How do kindness and courtesy help us live live more serenely and happily? Can we be kind to our alcoholic or addicted loved ones?
Eric and Spencer share their experiences of how kindness and courtesy work in their lives.
- What is kindness?
- What is courtesy?
- Ways of being kind and courteous:
- Smiling and saying “hi” to people I interact with in my daily life — bus driver, checkout person at the grocery store, co-workers.
- Realizing that the person who cut me off on the highway has their issues, and those are not mine is being kind to myself.
- Responding courteously to anger keeps me calmer and may defuse a tense situation.
- Keeping my mouth shut when I want to lash out!
- We read from Al-Anon literature:
- How Al-Anon Works, chapter 12, Communication, the section “How we say what we say”. (Also available as a Kindle e-b0ok.)
- Courage to Change, April 13. (Kindle version.)
- One Day at a Time in Al-Anon, January 20 and October 25.
- And from a couple of articles from Psychology Today:
Please call us at 734-707-8795 or email firstname.lastname@example.org with your questions or experience, strength and hope. Or just leave a comment right here.
Music from the show
Glen Campbell: Try a Little Kindness
Serena Gomez: Kill 'em with Kindness
Jackson Browne: Tender is the Night
2 comments on “Kindness and Courtesy – Episode 211”
What a great topic Eric! Thank you Spencer for doing this. Your discussion especially highlighted the growth that comes from behaving with kindness.
Left me thinking about the meditation “Just for Today”. It speaks of of genuine kindness, not the superficial, people-pleasing type that comes with a hidden agenda or expectations.
(“…JUST FOR TODAY I will exercise my soul in three ways: I will do somebody a good turn, and not get found out; if anybody knows of it, it will not count…”)
I am learning in recovery that kindness includes presence, acknowledgement, appreciation, compassion, and usefulness which may be beautifully contagious, though not always. Also program tools are important for me to keep honest with my intentions and motives. What I might perceive as giving act may not actually be appreciated by the recipient. Confusing care-taking with kindness is also something I need to be careful about. I am learning to give and let go of the result, without expectation for a desired response, which is especially difficult.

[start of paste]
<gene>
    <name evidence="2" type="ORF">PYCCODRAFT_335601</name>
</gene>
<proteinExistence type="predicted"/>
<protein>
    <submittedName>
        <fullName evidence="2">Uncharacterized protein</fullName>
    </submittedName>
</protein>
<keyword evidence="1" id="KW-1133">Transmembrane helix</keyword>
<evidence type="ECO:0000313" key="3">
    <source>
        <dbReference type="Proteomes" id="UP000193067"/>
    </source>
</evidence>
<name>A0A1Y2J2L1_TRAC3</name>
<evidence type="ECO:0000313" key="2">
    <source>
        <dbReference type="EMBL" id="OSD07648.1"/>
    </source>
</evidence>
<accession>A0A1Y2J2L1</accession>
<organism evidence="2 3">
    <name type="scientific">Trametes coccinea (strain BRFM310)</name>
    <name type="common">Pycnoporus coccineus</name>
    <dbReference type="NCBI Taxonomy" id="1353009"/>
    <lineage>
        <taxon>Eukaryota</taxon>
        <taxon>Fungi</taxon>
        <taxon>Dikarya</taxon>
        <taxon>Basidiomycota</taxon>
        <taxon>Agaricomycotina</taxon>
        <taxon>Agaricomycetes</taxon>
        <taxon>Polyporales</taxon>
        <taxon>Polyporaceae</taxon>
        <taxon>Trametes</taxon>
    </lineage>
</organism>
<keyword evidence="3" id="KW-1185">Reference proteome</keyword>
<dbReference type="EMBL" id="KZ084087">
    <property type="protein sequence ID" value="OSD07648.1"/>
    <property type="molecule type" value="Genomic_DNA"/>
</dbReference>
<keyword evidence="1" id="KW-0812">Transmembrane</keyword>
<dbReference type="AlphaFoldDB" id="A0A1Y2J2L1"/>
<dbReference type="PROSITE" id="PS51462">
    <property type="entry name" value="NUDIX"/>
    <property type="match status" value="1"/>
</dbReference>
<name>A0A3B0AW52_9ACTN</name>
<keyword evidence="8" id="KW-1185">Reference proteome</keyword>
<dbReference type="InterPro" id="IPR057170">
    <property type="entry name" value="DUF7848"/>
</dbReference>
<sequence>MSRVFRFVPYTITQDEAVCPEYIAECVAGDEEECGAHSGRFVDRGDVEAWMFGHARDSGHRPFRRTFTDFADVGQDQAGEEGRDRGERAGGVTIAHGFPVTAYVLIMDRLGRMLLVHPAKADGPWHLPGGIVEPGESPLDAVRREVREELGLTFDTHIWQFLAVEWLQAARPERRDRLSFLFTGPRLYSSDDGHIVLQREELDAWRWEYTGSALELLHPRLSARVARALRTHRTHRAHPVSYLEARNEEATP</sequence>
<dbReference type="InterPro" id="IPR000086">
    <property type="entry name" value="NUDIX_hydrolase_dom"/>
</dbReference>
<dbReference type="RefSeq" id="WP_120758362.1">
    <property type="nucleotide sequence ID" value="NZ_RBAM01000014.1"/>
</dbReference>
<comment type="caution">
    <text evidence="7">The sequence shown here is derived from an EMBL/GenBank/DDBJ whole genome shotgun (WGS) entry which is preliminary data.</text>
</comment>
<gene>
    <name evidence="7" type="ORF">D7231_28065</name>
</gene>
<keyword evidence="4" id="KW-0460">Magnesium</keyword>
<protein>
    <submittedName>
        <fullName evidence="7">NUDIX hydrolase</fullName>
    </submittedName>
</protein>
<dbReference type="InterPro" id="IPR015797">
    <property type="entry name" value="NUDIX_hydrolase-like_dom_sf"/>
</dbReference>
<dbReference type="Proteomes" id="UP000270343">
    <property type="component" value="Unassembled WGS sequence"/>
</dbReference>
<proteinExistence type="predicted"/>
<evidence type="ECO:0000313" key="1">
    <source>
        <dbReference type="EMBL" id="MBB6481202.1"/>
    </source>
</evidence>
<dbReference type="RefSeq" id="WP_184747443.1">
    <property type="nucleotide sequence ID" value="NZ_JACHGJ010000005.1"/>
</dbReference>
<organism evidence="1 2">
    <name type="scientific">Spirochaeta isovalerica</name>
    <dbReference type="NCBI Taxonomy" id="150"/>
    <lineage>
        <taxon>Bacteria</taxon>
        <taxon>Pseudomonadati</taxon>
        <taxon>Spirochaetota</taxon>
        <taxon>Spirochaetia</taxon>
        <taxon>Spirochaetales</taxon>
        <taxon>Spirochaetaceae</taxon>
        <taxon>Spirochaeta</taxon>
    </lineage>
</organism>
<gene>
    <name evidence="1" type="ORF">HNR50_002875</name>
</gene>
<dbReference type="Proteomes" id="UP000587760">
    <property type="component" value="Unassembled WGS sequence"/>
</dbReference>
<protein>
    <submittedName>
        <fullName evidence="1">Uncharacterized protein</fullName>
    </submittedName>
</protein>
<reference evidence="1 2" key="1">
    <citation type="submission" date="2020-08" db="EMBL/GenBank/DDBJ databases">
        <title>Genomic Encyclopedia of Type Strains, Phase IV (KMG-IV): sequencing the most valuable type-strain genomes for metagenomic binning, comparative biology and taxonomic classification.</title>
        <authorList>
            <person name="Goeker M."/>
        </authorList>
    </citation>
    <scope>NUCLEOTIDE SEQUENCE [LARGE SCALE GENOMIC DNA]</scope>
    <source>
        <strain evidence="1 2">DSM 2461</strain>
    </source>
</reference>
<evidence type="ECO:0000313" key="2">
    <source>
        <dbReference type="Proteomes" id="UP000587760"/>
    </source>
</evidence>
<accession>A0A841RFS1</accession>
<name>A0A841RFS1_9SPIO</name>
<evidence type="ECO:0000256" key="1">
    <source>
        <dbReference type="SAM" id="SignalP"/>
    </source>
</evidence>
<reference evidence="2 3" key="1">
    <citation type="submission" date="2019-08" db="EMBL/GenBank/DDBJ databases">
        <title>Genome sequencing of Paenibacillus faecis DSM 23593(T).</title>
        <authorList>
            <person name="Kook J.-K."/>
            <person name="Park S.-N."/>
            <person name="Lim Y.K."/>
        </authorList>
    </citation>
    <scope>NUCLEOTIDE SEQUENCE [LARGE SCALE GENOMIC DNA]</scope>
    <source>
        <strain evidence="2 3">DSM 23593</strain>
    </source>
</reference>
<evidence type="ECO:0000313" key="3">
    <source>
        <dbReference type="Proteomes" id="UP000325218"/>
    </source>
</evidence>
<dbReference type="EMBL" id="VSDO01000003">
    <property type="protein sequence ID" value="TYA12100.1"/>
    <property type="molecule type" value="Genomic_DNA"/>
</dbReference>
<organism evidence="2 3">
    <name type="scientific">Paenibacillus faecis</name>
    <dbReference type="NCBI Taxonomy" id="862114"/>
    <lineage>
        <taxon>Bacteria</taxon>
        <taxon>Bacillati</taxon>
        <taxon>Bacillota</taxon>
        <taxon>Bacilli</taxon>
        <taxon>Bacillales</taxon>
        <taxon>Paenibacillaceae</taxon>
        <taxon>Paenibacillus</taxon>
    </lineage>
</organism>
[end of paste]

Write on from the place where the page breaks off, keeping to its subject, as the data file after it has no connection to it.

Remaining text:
Just for Today
This conference-approved literature in bookmark form provides meditations and a prayer to help us stay focused on what we can do, “Just For Today.”
JUST FOR TODAY I will try to live through this day only, and not tackle all my problems at once. I can do something for twelve hours that would appall me if I felt that I had to keep it up for a lifetime.
JUST FOR TODAY I will be happy. This assumes to be true what Abraham Lincoln said, that “Most folks are as happy as they make up their minds to be.”
JUST FOR TODAY I will adjust myself to what is, and not try to adjust everything to my own desires. I will take my “luck” as it comes, and fit myself to it.
JUST FOR TODAY I will try to strengthen my mind. I will study. I will lean something useful. I will not be a mental loafer. I will read something that requires effort, thought and concentration.
JUST FOR TODAY I will exercise my soul in three ways: I will do somebody a good turn, and not get found out; if anybody knows of it, it will not count. I will do at least two things I don’t want to do – just for exercise. I will not show anyone that my feelings are hurt; they may be hurt, but today I will not show it.
JUST FOR TODAY I will be agreeable. I will look as well as I can, dress becomingly, keep my voice low, be courteous, criticize not one bit. I won’t find fault with anything, nor try to improve or regulate anybody but myself.
JUST FOR TODAY I will have a program. I may not follow it exactly but I will have it. I will save myself from two pests: hurry and indecision.
Thank you both for yet another wonderful Podcast! Safe travels.
I related so much from podcast. Thank you so much